Undergraduate Course: George Orwell and the Politics of Literature (ENLI10335)
|School||School of Literatures, Languages and Cultures
||College||College of Arts, Humanities and Social Sciences
|Credit level (Normal year taken)||SCQF Level 10 (Year 3 Undergraduate)
||Availability||Available to all students
|Summary||George Orwell bore witness to many of the definitive political events of the first half of the twentieth century and expanded the boundaries of a variety of genres. This course places Orwell's work in its historical context, and asks what it means to make political writing into an art.
George Orwell is one of the most famous writers of the twentieth century, and terms such as 'Orwellian', 'Big Brother', and '1984' have entered the language. But Orwell was more than the author of 'Animal Farm' and 'Nineteen Eighty-Four'. He dedicated his life to making political writing into an art, and he bore witness to many of the definitive events and movements of the first half of the century: the Great Depression, imperial decline, communism, fascism, and wars that defined the modern world. Through his work we can gain an unparalleled insight into the cultural debates of the 1930s and 40s, and also examine the political uses of a variety of genres: the realist novel, the documentary and the travelogue, satire and dystopia, the essay and the allegorical fable. The course will therefore consider the relationship between text and context as well as the formal issues involved in bringing politics into literature, and question what it means to talk of the 'politics of literature' more generally.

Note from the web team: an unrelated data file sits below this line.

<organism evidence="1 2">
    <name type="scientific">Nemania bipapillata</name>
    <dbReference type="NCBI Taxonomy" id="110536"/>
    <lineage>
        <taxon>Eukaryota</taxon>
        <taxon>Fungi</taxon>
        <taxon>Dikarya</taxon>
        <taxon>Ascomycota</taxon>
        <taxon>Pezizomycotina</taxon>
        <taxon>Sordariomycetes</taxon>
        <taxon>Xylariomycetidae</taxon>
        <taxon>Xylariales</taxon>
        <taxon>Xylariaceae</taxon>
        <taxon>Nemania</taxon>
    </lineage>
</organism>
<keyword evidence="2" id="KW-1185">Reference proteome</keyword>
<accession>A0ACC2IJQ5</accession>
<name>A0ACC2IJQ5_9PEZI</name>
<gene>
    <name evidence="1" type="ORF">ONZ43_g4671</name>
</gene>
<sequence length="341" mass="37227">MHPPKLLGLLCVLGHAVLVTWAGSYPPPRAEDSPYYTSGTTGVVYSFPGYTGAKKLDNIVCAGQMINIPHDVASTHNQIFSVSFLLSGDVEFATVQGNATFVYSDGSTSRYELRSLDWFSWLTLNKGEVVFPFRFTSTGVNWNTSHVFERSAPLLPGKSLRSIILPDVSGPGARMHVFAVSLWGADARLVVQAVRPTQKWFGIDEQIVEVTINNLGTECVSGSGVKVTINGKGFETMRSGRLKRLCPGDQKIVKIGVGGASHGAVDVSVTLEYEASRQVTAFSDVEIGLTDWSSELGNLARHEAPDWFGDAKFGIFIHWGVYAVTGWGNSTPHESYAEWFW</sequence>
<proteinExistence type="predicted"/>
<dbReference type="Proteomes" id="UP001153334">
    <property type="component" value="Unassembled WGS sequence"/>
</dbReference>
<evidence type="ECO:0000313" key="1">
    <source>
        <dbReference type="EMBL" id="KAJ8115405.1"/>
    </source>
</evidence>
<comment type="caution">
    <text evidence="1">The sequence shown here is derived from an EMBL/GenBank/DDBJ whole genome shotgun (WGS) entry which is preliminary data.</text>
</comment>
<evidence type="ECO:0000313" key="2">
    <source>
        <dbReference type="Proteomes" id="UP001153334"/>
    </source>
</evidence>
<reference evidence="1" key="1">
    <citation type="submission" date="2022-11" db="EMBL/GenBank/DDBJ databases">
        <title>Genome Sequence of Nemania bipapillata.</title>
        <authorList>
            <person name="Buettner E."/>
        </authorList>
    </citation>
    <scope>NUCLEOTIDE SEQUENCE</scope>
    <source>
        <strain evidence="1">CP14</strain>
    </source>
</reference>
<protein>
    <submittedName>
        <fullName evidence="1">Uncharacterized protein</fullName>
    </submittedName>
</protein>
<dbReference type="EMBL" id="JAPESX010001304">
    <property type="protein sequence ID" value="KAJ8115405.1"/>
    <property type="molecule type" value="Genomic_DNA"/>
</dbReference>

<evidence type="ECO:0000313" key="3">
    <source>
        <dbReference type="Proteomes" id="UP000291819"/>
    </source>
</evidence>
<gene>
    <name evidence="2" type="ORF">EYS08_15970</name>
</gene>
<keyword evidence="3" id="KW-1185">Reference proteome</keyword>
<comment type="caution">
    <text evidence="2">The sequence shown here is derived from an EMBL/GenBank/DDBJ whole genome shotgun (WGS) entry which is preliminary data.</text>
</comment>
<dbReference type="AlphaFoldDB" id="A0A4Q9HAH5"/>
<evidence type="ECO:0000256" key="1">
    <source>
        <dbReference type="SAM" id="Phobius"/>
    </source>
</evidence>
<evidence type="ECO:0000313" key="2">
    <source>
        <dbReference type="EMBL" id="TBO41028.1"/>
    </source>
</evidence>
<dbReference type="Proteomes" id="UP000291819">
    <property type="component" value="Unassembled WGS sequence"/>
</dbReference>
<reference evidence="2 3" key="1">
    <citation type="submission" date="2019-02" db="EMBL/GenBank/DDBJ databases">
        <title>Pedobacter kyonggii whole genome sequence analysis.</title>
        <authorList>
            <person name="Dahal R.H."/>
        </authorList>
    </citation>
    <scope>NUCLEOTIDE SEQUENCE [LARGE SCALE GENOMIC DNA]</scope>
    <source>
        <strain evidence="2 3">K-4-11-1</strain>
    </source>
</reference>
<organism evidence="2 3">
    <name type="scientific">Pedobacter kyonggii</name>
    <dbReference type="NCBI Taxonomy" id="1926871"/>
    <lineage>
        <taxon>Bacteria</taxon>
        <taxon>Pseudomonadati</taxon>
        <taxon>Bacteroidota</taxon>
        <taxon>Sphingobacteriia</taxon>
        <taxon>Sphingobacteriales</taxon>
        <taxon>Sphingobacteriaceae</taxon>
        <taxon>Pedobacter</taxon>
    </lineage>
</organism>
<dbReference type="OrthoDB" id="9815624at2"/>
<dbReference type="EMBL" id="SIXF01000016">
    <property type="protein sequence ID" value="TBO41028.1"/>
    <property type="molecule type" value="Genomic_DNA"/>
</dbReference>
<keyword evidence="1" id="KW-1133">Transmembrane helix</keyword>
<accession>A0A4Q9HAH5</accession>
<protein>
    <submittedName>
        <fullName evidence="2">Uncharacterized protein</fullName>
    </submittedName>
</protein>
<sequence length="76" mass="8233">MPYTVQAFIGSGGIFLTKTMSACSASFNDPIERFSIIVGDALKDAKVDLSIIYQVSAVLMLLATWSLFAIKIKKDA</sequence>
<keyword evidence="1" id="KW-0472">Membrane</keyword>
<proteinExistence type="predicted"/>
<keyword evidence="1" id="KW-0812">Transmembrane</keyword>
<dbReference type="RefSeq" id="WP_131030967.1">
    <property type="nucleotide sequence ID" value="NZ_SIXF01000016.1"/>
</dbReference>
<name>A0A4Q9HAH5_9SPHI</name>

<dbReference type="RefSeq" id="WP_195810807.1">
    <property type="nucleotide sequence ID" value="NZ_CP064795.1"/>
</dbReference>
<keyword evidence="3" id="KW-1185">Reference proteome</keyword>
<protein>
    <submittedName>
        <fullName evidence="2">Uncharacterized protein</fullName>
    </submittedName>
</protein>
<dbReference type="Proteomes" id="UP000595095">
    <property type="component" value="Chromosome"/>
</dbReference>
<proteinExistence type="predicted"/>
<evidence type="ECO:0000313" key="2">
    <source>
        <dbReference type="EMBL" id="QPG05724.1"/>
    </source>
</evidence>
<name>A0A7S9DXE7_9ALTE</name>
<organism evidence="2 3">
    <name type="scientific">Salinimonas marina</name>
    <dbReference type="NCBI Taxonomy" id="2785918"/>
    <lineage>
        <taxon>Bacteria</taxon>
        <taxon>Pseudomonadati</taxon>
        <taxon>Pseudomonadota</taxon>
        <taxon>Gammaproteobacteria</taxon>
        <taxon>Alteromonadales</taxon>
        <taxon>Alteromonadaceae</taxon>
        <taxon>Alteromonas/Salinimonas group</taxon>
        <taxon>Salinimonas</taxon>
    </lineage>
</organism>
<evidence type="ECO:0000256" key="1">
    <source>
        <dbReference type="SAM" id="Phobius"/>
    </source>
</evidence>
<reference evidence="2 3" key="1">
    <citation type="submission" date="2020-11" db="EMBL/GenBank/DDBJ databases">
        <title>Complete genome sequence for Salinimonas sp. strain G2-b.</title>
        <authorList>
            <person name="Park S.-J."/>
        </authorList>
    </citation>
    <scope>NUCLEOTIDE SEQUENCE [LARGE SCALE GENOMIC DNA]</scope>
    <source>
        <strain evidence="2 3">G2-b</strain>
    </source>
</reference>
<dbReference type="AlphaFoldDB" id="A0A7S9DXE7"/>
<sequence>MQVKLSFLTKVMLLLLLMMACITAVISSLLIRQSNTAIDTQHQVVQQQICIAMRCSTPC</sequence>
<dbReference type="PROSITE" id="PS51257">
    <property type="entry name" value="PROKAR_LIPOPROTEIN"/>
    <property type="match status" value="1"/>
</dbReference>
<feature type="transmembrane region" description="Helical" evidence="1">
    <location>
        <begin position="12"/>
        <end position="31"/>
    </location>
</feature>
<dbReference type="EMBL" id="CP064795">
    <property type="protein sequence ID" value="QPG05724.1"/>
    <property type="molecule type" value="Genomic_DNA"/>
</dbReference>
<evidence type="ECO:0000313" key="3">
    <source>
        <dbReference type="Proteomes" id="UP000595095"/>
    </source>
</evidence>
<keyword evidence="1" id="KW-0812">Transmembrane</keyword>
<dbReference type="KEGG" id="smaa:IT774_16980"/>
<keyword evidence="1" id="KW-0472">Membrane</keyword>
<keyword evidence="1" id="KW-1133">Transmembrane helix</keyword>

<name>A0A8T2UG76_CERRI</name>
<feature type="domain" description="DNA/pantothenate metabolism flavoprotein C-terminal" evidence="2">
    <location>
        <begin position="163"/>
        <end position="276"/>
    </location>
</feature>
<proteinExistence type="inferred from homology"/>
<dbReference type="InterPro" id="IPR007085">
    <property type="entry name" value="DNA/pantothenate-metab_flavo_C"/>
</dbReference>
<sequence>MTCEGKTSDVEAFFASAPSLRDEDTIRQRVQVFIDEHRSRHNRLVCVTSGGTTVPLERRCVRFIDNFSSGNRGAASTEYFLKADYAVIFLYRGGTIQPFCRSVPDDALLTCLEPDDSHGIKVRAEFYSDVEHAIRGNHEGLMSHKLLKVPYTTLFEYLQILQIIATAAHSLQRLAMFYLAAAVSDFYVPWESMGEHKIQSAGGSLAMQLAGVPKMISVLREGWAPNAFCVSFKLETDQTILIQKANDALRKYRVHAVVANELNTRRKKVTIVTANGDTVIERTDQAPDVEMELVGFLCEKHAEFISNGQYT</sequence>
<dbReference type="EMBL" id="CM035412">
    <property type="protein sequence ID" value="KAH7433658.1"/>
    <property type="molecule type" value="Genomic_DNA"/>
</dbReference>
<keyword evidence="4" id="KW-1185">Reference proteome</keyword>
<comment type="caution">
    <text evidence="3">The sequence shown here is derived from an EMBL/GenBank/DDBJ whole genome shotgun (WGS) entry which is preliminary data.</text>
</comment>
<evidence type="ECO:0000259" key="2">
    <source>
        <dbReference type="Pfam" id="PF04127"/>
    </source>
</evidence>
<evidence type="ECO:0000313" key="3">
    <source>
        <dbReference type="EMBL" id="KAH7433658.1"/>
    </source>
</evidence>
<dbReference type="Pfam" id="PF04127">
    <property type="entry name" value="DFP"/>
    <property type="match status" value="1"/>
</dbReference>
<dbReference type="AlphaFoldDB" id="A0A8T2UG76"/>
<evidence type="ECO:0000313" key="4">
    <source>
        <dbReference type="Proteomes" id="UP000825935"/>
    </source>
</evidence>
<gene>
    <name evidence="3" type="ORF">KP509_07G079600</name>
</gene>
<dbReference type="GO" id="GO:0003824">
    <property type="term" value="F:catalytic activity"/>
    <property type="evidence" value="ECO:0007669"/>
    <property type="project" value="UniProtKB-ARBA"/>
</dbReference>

Information for Visiting Students
|High Demand Course?
Course Delivery Information
|Academic year 2022/23, Available to all students (SV1)
|Learning and Teaching activities (Further Info)
Programme Level Learning and Teaching Hours 4,
Directed Learning and Independent Learning Hours
|Assessment (Further Info)
|Additional Information (Assessment)
||one Course Essay of c. 2,500 words (40%);
one time-limited Final Essay of c. 3,000 words (60%)
|No Exam Information
On completion of this course, the student will be able to:
- Demonstrate competence in core skills in the study of English Literature: independent reading, essay planning and writing and group work.
- Show knowledge of George Orwell's oeuvre, including his fiction, documentary and essay writing.
- Demonstrate familiarity with the seminal literary and historical contexts in which Orwell wrote.
- Reflect critically on the formal issues involved in bringing politics into literature.
- Engage with secondary criticism relevant to Orwell's writing.
|Down and Out in Paris and London (1933)|
Burmese Days (1934)
Keep the Aspidistra Flying (1935)
The Road to Wigan Pier (1937)
Homage to Catalonia (1938)
Coming Up for Air (1939)
The Lion and the Unicorn (1941)
Animal Farm (1945)
Nineteen Eighty-Four (1949)
|Course organiser||Dr Martin Schauss
|Course secretary||Miss Hope Hamilton
Tel: (0131 6)50 4167